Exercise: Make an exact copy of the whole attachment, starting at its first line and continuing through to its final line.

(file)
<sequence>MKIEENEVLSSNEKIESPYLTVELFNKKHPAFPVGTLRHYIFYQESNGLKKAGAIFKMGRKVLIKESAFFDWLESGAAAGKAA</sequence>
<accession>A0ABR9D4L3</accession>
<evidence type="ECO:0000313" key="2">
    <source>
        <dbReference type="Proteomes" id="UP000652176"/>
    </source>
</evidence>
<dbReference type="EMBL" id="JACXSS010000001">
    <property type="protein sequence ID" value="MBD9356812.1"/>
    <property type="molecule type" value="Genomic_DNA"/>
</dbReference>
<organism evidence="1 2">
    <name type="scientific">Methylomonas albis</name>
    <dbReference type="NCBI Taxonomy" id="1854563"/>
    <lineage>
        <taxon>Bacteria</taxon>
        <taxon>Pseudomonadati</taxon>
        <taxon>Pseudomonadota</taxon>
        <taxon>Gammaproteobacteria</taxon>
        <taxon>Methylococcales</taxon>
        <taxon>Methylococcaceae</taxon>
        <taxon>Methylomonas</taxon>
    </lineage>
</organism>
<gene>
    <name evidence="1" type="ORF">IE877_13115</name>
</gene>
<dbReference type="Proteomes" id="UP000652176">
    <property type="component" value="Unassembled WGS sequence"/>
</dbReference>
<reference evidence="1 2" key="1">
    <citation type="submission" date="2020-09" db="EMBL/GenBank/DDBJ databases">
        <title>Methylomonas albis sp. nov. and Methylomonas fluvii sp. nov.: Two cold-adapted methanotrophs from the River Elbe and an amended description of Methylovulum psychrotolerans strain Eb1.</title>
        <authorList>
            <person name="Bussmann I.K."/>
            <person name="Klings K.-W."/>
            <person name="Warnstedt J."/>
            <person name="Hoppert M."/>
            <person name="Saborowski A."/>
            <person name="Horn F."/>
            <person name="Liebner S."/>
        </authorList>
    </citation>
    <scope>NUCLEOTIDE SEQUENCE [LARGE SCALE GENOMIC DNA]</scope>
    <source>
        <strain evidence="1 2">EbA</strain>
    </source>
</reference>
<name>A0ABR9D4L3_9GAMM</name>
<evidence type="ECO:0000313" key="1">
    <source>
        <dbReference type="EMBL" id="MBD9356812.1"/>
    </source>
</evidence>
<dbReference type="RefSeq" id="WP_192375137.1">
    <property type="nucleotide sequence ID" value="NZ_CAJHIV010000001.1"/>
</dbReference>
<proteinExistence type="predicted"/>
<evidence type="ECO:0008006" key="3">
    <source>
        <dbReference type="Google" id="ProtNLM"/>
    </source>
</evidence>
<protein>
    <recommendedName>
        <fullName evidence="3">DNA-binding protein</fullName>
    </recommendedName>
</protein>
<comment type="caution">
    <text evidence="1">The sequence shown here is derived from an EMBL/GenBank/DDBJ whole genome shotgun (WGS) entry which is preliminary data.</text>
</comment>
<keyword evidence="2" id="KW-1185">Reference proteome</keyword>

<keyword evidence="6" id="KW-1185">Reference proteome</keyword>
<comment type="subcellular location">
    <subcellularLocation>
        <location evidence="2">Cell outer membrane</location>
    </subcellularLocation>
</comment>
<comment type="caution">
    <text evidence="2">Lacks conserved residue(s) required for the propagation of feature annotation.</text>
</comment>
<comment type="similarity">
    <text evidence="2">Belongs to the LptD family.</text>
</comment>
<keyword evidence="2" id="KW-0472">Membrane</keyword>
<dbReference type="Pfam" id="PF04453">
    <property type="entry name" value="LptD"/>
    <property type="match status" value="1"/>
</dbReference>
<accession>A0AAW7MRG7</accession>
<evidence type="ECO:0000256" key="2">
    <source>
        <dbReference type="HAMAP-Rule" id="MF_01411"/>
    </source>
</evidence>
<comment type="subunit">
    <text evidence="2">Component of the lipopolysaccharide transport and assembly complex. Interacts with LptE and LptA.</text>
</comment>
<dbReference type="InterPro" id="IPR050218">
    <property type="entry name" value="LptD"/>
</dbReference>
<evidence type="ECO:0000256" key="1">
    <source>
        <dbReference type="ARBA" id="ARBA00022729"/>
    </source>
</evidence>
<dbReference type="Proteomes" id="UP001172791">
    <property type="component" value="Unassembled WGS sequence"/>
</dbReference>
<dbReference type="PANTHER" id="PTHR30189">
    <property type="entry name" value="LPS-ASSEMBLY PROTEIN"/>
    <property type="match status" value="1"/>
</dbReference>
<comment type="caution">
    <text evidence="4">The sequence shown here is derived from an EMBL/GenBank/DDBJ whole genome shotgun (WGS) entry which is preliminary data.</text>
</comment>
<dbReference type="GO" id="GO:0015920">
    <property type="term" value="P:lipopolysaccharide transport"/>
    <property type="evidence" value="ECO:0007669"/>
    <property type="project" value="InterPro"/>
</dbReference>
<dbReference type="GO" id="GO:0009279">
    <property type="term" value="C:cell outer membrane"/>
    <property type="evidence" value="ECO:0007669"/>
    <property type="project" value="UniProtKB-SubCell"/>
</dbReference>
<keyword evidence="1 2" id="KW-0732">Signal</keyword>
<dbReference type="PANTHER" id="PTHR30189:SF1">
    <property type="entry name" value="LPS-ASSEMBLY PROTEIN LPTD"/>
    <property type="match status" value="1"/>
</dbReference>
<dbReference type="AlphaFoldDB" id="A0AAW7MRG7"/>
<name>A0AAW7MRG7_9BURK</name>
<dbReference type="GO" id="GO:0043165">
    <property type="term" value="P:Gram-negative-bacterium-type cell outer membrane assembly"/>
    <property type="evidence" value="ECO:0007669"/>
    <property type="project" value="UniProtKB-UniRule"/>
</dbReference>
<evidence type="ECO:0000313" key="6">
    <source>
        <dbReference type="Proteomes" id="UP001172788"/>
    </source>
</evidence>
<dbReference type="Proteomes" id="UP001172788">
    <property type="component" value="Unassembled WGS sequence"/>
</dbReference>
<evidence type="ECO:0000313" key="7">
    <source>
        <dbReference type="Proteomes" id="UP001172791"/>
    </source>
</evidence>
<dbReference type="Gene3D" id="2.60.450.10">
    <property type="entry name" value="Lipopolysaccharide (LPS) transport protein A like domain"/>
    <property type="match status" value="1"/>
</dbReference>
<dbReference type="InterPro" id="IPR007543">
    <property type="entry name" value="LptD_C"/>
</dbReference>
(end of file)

<sequence>MKIEENEVLSSNEKIESPYLTVELFNKKHPAFPVGTLRHYIFYQESNGLKKAGAIFKMGRKVLIKESAFFDWLESGAAAGKAA</sequence>
<accession>A0ABR9D4L3</accession>
<evidence type="ECO:0000313" key="2">
    <source>
        <dbReference type="Proteomes" id="UP000652176"/>
    </source>
</evidence>
<dbReference type="EMBL" id="JACXSS010000001">
    <property type="protein sequence ID" value="MBD9356812.1"/>
    <property type="molecule type" value="Genomic_DNA"/>
</dbReference>
<organism evidence="1 2">
    <name type="scientific">Methylomonas albis</name>
    <dbReference type="NCBI Taxonomy" id="1854563"/>
    <lineage>
        <taxon>Bacteria</taxon>
        <taxon>Pseudomonadati</taxon>
        <taxon>Pseudomonadota</taxon>
        <taxon>Gammaproteobacteria</taxon>
        <taxon>Methylococcales</taxon>
        <taxon>Methylococcaceae</taxon>
        <taxon>Methylomonas</taxon>
    </lineage>
</organism>
<gene>
    <name evidence="1" type="ORF">IE877_13115</name>
</gene>
<dbReference type="Proteomes" id="UP000652176">
    <property type="component" value="Unassembled WGS sequence"/>
</dbReference>
<reference evidence="1 2" key="1">
    <citation type="submission" date="2020-09" db="EMBL/GenBank/DDBJ databases">
        <title>Methylomonas albis sp. nov. and Methylomonas fluvii sp. nov.: Two cold-adapted methanotrophs from the River Elbe and an amended description of Methylovulum psychrotolerans strain Eb1.</title>
        <authorList>
            <person name="Bussmann I.K."/>
            <person name="Klings K.-W."/>
            <person name="Warnstedt J."/>
            <person name="Hoppert M."/>
            <person name="Saborowski A."/>
            <person name="Horn F."/>
            <person name="Liebner S."/>
        </authorList>
    </citation>
    <scope>NUCLEOTIDE SEQUENCE [LARGE SCALE GENOMIC DNA]</scope>
    <source>
        <strain evidence="1 2">EbA</strain>
    </source>
</reference>
<name>A0ABR9D4L3_9GAMM</name>
<evidence type="ECO:0000313" key="1">
    <source>
        <dbReference type="EMBL" id="MBD9356812.1"/>
    </source>
</evidence>
<dbReference type="RefSeq" id="WP_192375137.1">
    <property type="nucleotide sequence ID" value="NZ_CAJHIV010000001.1"/>
</dbReference>
<proteinExistence type="predicted"/>
<evidence type="ECO:0008006" key="3">
    <source>
        <dbReference type="Google" id="ProtNLM"/>
    </source>
</evidence>
<protein>
    <recommendedName>
        <fullName evidence="3">DNA-binding protein</fullName>
    </recommendedName>
</protein>
<comment type="caution">
    <text evidence="1">The sequence shown here is derived from an EMBL/GenBank/DDBJ whole genome shotgun (WGS) entry which is preliminary data.</text>
</comment>
<keyword evidence="2" id="KW-1185">Reference proteome</keyword>

<keyword evidence="6" id="KW-1185">Reference proteome</keyword>
<comment type="subcellular location">
    <subcellularLocation>
        <location evidence="2">Cell outer membrane</location>
    </subcellularLocation>
</comment>
<comment type="caution">
    <text evidence="2">Lacks conserved residue(s) required for the propagation of feature annotation.</text>
</comment>
<comment type="similarity">
    <text evidence="2">Belongs to the LptD family.</text>
</comment>
<keyword evidence="2" id="KW-0472">Membrane</keyword>
<dbReference type="Pfam" id="PF04453">
    <property type="entry name" value="LptD"/>
    <property type="match status" value="1"/>
</dbReference>
<accession>A0AAW7MRG7</accession>
<evidence type="ECO:0000256" key="2">
    <source>
        <dbReference type="HAMAP-Rule" id="MF_01411"/>
    </source>
</evidence>
<comment type="subunit">
    <text evidence="2">Component of the lipopolysaccharide transport and assembly complex. Interacts with LptE and LptA.</text>
</comment>
<dbReference type="InterPro" id="IPR050218">
    <property type="entry name" value="LptD"/>
</dbReference>
<evidence type="ECO:0000256" key="1">
    <source>
        <dbReference type="ARBA" id="ARBA00022729"/>
    </source>
</evidence>
<dbReference type="Proteomes" id="UP001172791">
    <property type="component" value="Unassembled WGS sequence"/>
</dbReference>
<dbReference type="PANTHER" id="PTHR30189">
    <property type="entry name" value="LPS-ASSEMBLY PROTEIN"/>
    <property type="match status" value="1"/>
</dbReference>
<comment type="caution">
    <text evidence="4">The sequence shown here is derived from an EMBL/GenBank/DDBJ whole genome shotgun (WGS) entry which is preliminary data.</text>
</comment>
<dbReference type="GO" id="GO:0015920">
    <property type="term" value="P:lipopolysaccharide transport"/>
    <property type="evidence" value="ECO:0007669"/>
    <property type="project" value="InterPro"/>
</dbReference>
<dbReference type="GO" id="GO:0009279">
    <property type="term" value="C:cell outer membrane"/>
    <property type="evidence" value="ECO:0007669"/>
    <property type="project" value="UniProtKB-SubCell"/>
</dbReference>
<keyword evidence="1 2" id="KW-0732">Signal</keyword>
<dbReference type="PANTHER" id="PTHR30189:SF1">
    <property type="entry name" value="LPS-ASSEMBLY PROTEIN LPTD"/>
    <property type="match status" value="1"/>
</dbReference>
<dbReference type="AlphaFoldDB" id="A0AAW7MRG7"/>
<name>A0AAW7MRG7_9BURK</name>
<dbReference type="GO" id="GO:0043165">
    <property type="term" value="P:Gram-negative-bacterium-type cell outer membrane assembly"/>
    <property type="evidence" value="ECO:0007669"/>
    <property type="project" value="UniProtKB-UniRule"/>
</dbReference>
<evidence type="ECO:0000313" key="6">
    <source>
        <dbReference type="Proteomes" id="UP001172788"/>
    </source>
</evidence>
<dbReference type="Proteomes" id="UP001172788">
    <property type="component" value="Unassembled WGS sequence"/>
</dbReference>
<evidence type="ECO:0000313" key="7">
    <source>
        <dbReference type="Proteomes" id="UP001172791"/>
    </source>
</evidence>
<dbReference type="Gene3D" id="2.60.450.10">
    <property type="entry name" value="Lipopolysaccharide (LPS) transport protein A like domain"/>
    <property type="match status" value="1"/>
</dbReference>
<dbReference type="InterPro" id="IPR007543">
    <property type="entry name" value="LptD_C"/>
</dbReference>